Commentary: Balance the budget with right priorities

It's often said that tough times tell you more about someone's character than good times ever could. I think the same is true when you're talking about the character of a state.

It's often said that tough times tell you more about someone's character than good times ever could. I think the same is true when you're talking about the character of a state.

It's no secret that we're going through a rough patch as a state. Our economy has been struggling, tax revenues are down and we're facing serious challenges in health care and education.

On top of this -- and in part because of it -- our state is facing a significant budget deficit -- this time in the amount of $935 million. Last week, Democrats in the Minnesota House offered our proposal to balance the budget. As we put the proposal together, we tried to keep a few simple principles in mind that we think reflect the true character of our state.

First, our budget fix had to be responsible. That meant no budget sleight-of-hand or accounting gimmicks and no more shifting of state costs onto local governments and schools. One of the reasons we've bounced from one budget crisis to the next over the past six years is too much of this was done in previous budgets. Those budget fixes relied almost exclusively on across-the-board cuts, costs shifts and crossed fingers. We felt it was important to end that cycle.

Second, the fix had to be balanced. That meant a reasonable combination of budget reductions, responsible use of reserve funds, and increased revenues. We think we accomplished that.


Under our budget plan, there are no general taxes increases, we keep our commitments to schools, health care and college students and there is an appropriate use of rainy day funds to help address the budget deficit.

There have been objections to our use of the rainy day funds to balance the budget, but we need to acknowledge that it's raining today. Our plan uses the state's cash flow account and some of the budget reserve, both of which were created to help us deal with economic downturns. We also made sure that a cushion remains in case the economy worsens.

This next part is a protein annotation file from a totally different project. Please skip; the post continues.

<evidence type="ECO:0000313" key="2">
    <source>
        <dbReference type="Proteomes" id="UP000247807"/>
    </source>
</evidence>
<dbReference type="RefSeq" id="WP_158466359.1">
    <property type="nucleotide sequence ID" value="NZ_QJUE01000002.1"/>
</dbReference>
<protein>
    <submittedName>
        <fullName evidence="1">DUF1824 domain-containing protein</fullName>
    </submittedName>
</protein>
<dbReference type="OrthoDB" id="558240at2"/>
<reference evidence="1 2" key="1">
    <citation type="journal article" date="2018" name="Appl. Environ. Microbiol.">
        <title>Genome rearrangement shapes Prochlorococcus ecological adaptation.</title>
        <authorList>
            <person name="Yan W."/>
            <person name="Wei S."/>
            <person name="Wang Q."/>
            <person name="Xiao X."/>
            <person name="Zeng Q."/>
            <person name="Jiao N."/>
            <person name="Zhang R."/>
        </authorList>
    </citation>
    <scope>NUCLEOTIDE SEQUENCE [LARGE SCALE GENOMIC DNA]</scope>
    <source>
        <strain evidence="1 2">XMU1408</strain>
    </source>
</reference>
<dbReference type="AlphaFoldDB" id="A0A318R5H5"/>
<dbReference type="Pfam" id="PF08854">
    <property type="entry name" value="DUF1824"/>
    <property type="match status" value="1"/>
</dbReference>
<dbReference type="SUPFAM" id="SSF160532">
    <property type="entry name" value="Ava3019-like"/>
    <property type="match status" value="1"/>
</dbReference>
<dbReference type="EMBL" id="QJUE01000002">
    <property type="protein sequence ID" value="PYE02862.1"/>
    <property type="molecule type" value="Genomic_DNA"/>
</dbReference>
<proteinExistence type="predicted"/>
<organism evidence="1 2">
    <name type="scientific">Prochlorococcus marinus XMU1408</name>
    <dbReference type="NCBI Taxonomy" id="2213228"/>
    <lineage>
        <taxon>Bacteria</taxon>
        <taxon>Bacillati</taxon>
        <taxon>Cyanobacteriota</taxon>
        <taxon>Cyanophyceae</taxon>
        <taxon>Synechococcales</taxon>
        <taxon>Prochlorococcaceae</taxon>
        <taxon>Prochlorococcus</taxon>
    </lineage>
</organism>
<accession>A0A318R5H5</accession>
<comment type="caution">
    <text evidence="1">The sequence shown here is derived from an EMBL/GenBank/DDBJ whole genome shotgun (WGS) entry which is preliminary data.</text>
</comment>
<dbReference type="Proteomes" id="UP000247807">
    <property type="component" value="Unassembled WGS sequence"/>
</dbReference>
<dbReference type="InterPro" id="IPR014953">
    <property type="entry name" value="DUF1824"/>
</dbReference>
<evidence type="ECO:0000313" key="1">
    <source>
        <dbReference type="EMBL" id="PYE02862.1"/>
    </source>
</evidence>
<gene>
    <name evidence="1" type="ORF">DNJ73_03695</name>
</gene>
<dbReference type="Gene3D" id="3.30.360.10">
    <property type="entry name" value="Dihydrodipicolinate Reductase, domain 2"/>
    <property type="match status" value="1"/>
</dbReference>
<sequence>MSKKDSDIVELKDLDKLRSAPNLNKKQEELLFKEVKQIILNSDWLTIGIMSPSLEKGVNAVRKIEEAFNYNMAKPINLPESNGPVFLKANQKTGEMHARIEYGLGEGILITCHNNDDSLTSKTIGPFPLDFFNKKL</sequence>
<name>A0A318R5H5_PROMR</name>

We believe this a better approach than the one the governor is advocating, which is to raid a fund that was created to provide access to affordable health care. At time when affordable health care is slipping out of reach for so many Minnesotans, that's only going to cost us more in the long run.

Finally -- and most importantly -- the plan needed to reflect the priorities of the state. One of the reasons our economy is lagging behind the rest of the country is because past budgets have sacrificed too many of our priorities on the altar of political tax pledges.

The best ways to attract businesses, create jobs and get our economy moving again is to make sure our kids get the best education possible, keep post-secondary education and training affordable and reform health care.

Our plan doesn't simply protect our schools, but reprioritizes resources and invests the equivalent of an additional 1 percent in the funding formula or approximately $51 per pupil statewide. We also minimized the governor's proposed cuts to higher education, which should allow our universities to keep tuition affordable.

Our plan allows us to continue moving forward on health care reform and eliminates the governor's proposed cuts to nursing homes and the disabled. It also provides a 2 percent cost-of-living adjustments to the nursing home reimbursement rate, which will ensure that our seniors will continue to get the care they deserve.

Our plan also protects the investment we made earlier in the session in our transportation system and will allow us to address our crumbling infrastructure with a responsible and job-creating bonding bill. Those two measures alone are expected to create over 40,000 good-paying jobs in Minnesota in the first year alone.


There are significant cuts, as well. Our proposal includes budget reductions to state agencies of approximately 3 percent and includes the same reduction to the Legislature's budget.

Balancing the budget isn't going to be easy, but one of the great things about Minnesota is the willingness of our citizens to work together to meet challenges head on. We have an opportunity this session to put the state back on solid financial footing and at the same time invest in a better future.

Let's make the most of it.

Tony Sertich, DFL-Chisholm, is a member of the Minnesota House and is majority leader.

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